Saturday, September 08, 2012

split toning and "reducing the color palette"

Split toning and "reducing the color palette"

After every photoshoot, the same thing happens for me. Someone (usually my terrific spousal unit) will ask, "So, how'd it go?" And I always answer, "Don't know, yet." And I mean it. Oh, I have a reasonably good idea if I got any keepers or if it was a total wash, but between the screen-size and resolution of the camera's display and what I know might be done with careful editing, I truly don't know whether or not to be happy about a shoot until I've run a few pix through Lightroom.

A standard "keeper" will get the full batch of edits (exposure, color correcting, probably a bit of skin softening, selective sharpening, cropping, etc. etc.). Lately, however, I've managed to save a few shots I wasn't previously thrill with, by taking advantage of the split toning tool and indulging in an editing philosophy I will call "reducing the color palette".

The photo above is one example. I know the die-hards will scoff at the dramatic difference between the post and the SOOC. My opinion about editing pictures is that there is a time and a place for every sort of editing. For example, I generally don't like those HDR images that are WAY too crisp, too saturated, and generally more like a illustration than a photo. That being said, there are some masters of the process and some individual images that really work with that level of post. And I am forced to say, "WOW!".

And isn't it funny how sometimes the level of post doesn't really trouble the eye until you see the SOOC? I am VERY happy with this image and I don't even think about the post on it until I toggle back and forth between the before and after. (scroll to the bottom of this post for the SOOC shot).

But I digress. Split toning and reducing the color palette. 


You probably already know about split toning. You add a color tone to the highlights and/or the shadows, control the saturation and balance of each and affect a subtle or strong color transformation to the image. It is often done to monochrome images to simulate antique looks or the colors of particular films. I apply it to color images as well, usually to enhance the mood of an image. Here, the split toning setting were:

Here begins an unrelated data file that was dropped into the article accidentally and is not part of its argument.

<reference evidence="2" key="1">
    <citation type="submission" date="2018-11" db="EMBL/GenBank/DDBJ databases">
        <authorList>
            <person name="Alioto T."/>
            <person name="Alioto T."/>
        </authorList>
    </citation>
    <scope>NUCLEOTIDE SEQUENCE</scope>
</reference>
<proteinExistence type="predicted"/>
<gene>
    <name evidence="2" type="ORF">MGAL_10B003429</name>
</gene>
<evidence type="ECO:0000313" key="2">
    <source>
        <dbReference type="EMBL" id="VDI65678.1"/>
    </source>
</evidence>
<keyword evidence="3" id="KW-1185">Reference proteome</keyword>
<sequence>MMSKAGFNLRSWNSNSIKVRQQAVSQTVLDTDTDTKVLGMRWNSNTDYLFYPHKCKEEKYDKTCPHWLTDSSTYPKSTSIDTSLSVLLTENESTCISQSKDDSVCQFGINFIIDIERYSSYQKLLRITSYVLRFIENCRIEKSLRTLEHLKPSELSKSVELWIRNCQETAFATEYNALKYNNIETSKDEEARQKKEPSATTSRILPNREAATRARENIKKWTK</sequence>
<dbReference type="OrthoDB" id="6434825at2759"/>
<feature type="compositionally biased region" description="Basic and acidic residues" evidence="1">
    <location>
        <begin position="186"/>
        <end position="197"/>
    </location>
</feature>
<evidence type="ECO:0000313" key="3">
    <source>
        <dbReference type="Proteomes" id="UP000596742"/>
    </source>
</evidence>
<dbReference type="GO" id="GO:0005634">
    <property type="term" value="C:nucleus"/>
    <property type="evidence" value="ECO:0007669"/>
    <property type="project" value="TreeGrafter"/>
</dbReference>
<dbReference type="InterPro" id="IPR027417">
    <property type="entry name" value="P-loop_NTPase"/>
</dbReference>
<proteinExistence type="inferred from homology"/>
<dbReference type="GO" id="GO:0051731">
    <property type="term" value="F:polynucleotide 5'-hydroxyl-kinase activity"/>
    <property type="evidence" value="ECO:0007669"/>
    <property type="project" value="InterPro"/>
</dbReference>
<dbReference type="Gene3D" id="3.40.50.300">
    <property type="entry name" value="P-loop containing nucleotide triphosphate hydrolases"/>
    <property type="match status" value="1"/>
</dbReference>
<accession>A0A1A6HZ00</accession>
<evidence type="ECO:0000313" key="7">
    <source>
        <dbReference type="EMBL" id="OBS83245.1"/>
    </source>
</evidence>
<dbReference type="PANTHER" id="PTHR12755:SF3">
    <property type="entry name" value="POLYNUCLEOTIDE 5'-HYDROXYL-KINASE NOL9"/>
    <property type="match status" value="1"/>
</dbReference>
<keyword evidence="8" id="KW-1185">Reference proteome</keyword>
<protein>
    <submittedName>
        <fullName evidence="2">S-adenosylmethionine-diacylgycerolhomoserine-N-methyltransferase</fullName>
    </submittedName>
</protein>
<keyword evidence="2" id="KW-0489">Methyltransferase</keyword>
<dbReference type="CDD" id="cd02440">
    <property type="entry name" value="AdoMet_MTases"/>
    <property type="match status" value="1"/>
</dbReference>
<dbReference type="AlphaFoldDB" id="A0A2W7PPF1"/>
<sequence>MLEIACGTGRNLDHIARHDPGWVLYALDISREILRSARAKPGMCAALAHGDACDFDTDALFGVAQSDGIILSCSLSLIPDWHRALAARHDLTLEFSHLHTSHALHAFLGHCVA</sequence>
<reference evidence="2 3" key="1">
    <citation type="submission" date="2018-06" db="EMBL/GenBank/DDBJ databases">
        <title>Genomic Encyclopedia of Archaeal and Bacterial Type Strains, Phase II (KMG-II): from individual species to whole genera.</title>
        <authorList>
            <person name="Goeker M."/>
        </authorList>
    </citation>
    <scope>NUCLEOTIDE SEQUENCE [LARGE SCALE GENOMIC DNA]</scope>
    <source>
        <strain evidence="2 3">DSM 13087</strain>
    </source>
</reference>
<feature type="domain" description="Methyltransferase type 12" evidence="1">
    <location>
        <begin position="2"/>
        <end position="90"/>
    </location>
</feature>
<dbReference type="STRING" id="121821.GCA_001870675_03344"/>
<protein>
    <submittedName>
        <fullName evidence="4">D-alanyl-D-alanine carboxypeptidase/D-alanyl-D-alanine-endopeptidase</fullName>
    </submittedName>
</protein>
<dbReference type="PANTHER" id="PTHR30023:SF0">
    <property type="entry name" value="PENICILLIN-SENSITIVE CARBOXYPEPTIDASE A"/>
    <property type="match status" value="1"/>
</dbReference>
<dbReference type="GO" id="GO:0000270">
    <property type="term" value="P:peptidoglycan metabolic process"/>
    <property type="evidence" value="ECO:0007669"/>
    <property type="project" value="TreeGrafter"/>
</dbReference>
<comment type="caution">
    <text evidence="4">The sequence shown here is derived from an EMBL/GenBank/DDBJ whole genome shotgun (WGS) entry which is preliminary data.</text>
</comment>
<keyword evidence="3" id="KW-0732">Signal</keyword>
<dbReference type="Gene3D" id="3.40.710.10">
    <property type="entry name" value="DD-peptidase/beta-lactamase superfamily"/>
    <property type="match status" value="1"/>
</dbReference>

Hue 55
Saturation 43

Balance 72

Hue 233
Saturation 63

These settings had the effect on this image of warming, homogenizing, and generally giving a feel of an editorial safari shoot. Dr. Livingston, I presume?

How do I decide how to split tone? I usually grab the highlight saturation slider and take it all the way to 100. Then I run the gamut of hues until I find something promising. Then I starting pulling saturation back down until I think it works. Then I do the same thing with the shadows. Then I yank the ol' balance slider back and forth until something makes me smile. Then there might be a final adjustment to any of those sliders (or a fresh look at contrast or exposures) and then I'm done with the split toning.


Now what is this "reducing the color palette" business you were talking about? Simply put, I find that too many colors in an image can, on occasion, detract from the overall effect. For instance, if your primary subject and surroundings are of warm colors and there is a splash of something blue off to the side or in an article of clothing, it can have the effect of looking too busy or simply distracting. I will often dull those extraneous colors or pull them into the correct portion of the spectrum (if it's close, I can manage it in Lightroom -- if dramatically wrong, Photoshop). In this image there was no completely wrong color, but I felt that the green of the foliage to the left was distracting, I largely desaturated it, but it retains some color from the split toning. Also, I reduced clarity and sharpness on those plants.

The issue for me usually comes with mixed warm and cool tones in an image. For people I prefer mostly warm colors. Other types of images may have and emphasize their cool colors. And art shots, especially images such as night cityscapes might just knock your socks off with a wildly mixed palette. 

But sometimes, just sometimes, you might find that this technique can help to save an image you just weren't that thrilled with at the capture. And with that, here is the above image as it came out of the ol' Canon 40D, as promised.

Hope you found this post useful or at least gave you something new to think about in the wonderful world of post-processing!

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